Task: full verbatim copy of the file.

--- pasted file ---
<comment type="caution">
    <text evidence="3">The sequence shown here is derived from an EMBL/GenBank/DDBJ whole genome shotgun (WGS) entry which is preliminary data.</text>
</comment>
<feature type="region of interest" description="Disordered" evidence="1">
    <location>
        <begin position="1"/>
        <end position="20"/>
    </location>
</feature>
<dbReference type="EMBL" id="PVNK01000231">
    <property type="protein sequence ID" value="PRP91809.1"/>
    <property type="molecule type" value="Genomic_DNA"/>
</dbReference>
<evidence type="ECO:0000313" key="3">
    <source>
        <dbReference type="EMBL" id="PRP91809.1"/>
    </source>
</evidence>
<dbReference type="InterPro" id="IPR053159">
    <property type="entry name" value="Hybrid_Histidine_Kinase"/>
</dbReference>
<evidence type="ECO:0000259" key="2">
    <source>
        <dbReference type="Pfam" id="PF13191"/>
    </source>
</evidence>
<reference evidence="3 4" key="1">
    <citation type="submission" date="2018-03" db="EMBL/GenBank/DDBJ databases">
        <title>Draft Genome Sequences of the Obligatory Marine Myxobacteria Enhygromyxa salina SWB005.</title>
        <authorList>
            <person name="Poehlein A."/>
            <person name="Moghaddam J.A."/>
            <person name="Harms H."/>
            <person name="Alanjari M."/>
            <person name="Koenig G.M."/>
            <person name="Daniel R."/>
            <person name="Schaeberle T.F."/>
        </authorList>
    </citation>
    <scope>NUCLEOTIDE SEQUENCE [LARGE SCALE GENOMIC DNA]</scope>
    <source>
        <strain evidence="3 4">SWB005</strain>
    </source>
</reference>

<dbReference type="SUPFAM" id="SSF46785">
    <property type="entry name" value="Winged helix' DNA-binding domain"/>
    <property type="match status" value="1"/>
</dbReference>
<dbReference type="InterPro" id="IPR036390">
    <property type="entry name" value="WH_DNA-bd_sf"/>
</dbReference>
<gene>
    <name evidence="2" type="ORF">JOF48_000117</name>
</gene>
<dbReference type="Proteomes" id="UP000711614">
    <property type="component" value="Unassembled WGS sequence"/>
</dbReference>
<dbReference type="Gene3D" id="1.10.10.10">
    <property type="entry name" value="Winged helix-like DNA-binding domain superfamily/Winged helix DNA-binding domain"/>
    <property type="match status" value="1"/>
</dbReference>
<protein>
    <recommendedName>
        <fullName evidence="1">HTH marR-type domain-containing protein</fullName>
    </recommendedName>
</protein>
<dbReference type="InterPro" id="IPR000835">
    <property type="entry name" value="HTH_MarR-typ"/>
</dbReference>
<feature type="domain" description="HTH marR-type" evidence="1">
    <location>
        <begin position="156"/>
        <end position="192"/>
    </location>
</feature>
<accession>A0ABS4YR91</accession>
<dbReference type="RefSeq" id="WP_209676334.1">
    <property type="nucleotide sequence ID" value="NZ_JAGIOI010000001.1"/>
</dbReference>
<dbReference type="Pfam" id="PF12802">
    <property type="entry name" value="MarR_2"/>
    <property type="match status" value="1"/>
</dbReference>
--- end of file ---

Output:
<comment type="caution">
    <text evidence="3">The sequence shown here is derived from an EMBL/GenBank/DDBJ whole genome shotgun (WGS) entry which is preliminary data.</text>
</comment>
<feature type="region of interest" description="Disordered" evidence="1">
    <location>
        <begin position="1"/>
        <end position="20"/>
    </location>
</feature>
<dbReference type="EMBL" id="PVNK01000231">
    <property type="protein sequence ID" value="PRP91809.1"/>
    <property type="molecule type" value="Genomic_DNA"/>
</dbReference>
<evidence type="ECO:0000313" key="3">
    <source>
        <dbReference type="EMBL" id="PRP91809.1"/>
    </source>
</evidence>
<dbReference type="InterPro" id="IPR053159">
    <property type="entry name" value="Hybrid_Histidine_Kinase"/>
</dbReference>
<evidence type="ECO:0000259" key="2">
    <source>
        <dbReference type="Pfam" id="PF13191"/>
    </source>
</evidence>
<reference evidence="3 4" key="1">
    <citation type="submission" date="2018-03" db="EMBL/GenBank/DDBJ databases">
        <title>Draft Genome Sequences of the Obligatory Marine Myxobacteria Enhygromyxa salina SWB005.</title>
        <authorList>
            <person name="Poehlein A."/>
            <person name="Moghaddam J.A."/>
            <person name="Harms H."/>
            <person name="Alanjari M."/>
            <person name="Koenig G.M."/>
            <person name="Daniel R."/>
            <person name="Schaeberle T.F."/>
        </authorList>
    </citation>
    <scope>NUCLEOTIDE SEQUENCE [LARGE SCALE GENOMIC DNA]</scope>
    <source>
        <strain evidence="3 4">SWB005</strain>
    </source>
</reference>

<dbReference type="SUPFAM" id="SSF46785">
    <property type="entry name" value="Winged helix' DNA-binding domain"/>
    <property type="match status" value="1"/>
</dbReference>
<dbReference type="InterPro" id="IPR036390">
    <property type="entry name" value="WH_DNA-bd_sf"/>
</dbReference>
<gene>
    <name evidence="2" type="ORF">JOF48_000117</name>
</gene>
<dbReference type="Proteomes" id="UP000711614">
    <property type="component" value="Unassembled WGS sequence"/>
</dbReference>
<dbReference type="Gene3D" id="1.10.10.10">
    <property type="entry name" value="Winged helix-like DNA-binding domain superfamily/Winged helix DNA-binding domain"/>
    <property type="match status" value="1"/>
</dbReference>
<protein>
    <recommendedName>
        <fullName evidence="1">HTH marR-type domain-containing protein</fullName>
    </recommendedName>
</protein>
<dbReference type="InterPro" id="IPR000835">
    <property type="entry name" value="HTH_MarR-typ"/>
</dbReference>
<feature type="domain" description="HTH marR-type" evidence="1">
    <location>
        <begin position="156"/>
        <end position="192"/>
    </location>
</feature>
<accession>A0ABS4YR91</accession>
<dbReference type="RefSeq" id="WP_209676334.1">
    <property type="nucleotide sequence ID" value="NZ_JAGIOI010000001.1"/>
</dbReference>
<dbReference type="Pfam" id="PF12802">
    <property type="entry name" value="MarR_2"/>
    <property type="match status" value="1"/>
</dbReference>